Citibank, Mr. Akin Dawodu, the Cluster Head in Sub-saharan Africa (SSA), has advised the federal government to initiate reforms that would increase foreign direct investments (FDIs) in Nigeria in order to avert perennial economic volatility.
He, however, applauded recent moves such as the removal of petroleum subsidy, reforms around transparency in the Nigeria National Petroleum Corporation (NNPC), reforms around ease of doing business in Nigeria, among others, describing them as steps towards achieving a more viable climate to attract FDIs into Nigeria
He also insisted that there are a lot of business and investment opportunities in Nigeria and Africa despite the disruptions caused by the Covid-19.
He said this recently at Citi Bank’s Virtual Global Media Summit with the theme: ‘Navigating the Future: What’s Next in a Post-COVID-19 World.’
On Africa’s business climate, he said: “I think there are lots of opportunities despite the crisis and economies are well diversified and the net importers have not as badly during the crisis as the net exporters which is not a surprise.
“And I think there has been a general realignment across the continent over a decade or two towards a more business friendly and investment friendly environment and those countries I think would recover and they have been doing well over the past five to six years. And you see especially in the more balanced and mixed economies like Kenya, Cote d’Ivoire post conflict, Senegal and Ghana.”
However, for Nigeria he said: “For the commodity exporters such as Nigeria, it is little more challenging because the structures of their economies are quite different given the recent volatility in oil prices.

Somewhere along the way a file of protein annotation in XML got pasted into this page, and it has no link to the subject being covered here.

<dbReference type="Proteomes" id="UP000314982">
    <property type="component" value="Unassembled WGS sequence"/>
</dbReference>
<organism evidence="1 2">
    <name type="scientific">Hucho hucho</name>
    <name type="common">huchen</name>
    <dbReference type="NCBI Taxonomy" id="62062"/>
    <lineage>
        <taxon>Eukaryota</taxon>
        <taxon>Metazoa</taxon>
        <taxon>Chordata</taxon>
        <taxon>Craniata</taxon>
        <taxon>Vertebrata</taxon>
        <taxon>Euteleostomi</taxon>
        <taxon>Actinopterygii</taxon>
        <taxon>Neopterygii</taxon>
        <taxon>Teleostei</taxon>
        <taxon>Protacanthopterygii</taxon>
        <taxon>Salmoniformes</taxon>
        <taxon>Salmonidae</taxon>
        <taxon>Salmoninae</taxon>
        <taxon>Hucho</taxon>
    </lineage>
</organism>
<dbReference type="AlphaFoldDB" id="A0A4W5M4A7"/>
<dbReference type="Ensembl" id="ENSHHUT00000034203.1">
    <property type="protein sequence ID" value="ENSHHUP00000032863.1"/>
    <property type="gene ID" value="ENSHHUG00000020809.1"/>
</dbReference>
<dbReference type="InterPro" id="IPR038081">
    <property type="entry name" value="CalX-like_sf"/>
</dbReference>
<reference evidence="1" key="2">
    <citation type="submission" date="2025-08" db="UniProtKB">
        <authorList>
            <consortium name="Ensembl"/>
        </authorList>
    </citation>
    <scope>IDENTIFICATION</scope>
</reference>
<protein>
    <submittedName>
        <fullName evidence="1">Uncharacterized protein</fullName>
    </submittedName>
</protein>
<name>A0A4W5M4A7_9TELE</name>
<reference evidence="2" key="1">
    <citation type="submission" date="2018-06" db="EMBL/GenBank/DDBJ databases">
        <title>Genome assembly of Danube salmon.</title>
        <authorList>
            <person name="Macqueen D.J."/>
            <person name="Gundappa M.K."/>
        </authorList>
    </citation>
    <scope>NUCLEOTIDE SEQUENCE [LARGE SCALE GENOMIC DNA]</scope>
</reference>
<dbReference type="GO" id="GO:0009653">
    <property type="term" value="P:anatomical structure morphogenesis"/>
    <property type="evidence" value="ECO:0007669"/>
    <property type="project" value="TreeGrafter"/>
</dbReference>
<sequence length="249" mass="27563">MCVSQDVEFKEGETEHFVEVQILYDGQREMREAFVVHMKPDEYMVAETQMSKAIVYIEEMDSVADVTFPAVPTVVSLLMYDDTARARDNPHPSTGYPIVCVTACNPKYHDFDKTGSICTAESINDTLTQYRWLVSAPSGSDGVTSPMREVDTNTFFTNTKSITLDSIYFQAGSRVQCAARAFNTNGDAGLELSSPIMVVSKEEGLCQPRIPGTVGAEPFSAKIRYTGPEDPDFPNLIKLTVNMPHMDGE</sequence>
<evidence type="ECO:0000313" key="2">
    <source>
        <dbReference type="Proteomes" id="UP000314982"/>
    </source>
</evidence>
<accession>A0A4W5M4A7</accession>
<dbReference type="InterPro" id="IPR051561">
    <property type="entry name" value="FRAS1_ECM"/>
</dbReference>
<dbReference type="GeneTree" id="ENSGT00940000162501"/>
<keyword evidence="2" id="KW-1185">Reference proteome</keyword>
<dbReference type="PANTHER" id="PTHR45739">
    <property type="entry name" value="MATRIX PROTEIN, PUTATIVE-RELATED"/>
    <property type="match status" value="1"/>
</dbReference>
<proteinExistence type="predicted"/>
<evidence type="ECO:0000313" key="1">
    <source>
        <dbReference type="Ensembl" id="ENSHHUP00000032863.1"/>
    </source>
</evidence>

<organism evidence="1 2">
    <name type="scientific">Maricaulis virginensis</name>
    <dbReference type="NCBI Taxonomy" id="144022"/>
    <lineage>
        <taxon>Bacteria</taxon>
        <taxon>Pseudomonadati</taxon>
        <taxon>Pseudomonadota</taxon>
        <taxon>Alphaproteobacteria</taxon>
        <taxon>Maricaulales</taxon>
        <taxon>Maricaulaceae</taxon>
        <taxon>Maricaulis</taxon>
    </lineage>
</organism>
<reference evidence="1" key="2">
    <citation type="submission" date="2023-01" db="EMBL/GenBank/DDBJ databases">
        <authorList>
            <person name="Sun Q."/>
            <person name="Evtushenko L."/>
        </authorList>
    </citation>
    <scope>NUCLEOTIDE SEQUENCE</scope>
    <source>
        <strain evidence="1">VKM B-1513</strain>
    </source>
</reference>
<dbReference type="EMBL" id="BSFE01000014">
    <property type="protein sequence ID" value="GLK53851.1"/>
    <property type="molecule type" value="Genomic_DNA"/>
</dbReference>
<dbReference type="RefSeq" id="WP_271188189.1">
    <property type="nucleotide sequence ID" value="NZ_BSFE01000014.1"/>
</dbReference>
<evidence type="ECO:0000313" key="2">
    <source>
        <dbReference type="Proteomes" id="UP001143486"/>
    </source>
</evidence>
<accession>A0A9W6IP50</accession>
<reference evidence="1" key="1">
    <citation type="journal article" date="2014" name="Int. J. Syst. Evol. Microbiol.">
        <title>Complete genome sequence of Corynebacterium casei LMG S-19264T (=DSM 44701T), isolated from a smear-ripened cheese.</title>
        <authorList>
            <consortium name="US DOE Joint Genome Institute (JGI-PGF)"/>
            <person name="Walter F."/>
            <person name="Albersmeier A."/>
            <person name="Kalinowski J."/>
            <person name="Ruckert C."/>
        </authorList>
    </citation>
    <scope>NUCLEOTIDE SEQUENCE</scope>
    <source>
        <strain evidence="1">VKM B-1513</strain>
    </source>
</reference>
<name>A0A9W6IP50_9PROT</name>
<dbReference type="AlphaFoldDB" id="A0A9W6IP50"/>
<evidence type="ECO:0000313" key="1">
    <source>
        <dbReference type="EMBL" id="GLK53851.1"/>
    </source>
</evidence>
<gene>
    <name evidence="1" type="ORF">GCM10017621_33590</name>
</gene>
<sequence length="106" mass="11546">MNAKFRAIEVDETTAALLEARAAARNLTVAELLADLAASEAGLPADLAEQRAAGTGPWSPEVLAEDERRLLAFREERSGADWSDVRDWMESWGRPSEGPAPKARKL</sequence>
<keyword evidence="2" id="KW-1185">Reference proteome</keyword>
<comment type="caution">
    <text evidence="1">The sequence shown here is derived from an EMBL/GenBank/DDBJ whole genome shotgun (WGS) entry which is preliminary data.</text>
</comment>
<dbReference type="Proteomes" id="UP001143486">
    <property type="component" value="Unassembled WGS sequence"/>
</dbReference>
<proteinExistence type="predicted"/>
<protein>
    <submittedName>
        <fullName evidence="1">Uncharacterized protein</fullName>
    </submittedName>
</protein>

“You have started to see reforms since 2015/2016 when oil prices dropped from $100 per barrel necessitated some reforms and in using Nigeria as an example, such as the single treasury account coming to play over the past years as a way of managing liquidity and revenues more efficiently and you have seen the removal of petroleum subsidy over the past few months which was something that was considered politically impossible a year or two ago.
“You have seen the opening of the NNPC in terms of financial disclosure and all these things are responses actually to the change in the environment and the realisation that in the future, oil prices would not be as it were in the past and there is a need to adopt and compete in the market with every on else.”
“For Nigeria, you already see that reaction and for other countries who are less dependent on natural resources had already made such adjustments before and as a result the outlook would be better because of this.”
Also responding to a question on investor sentiment towards Nigeria in the short and long term, he said: “Investor sentiment for Nigeria is positive in some aspect and not so positive in other aspect.”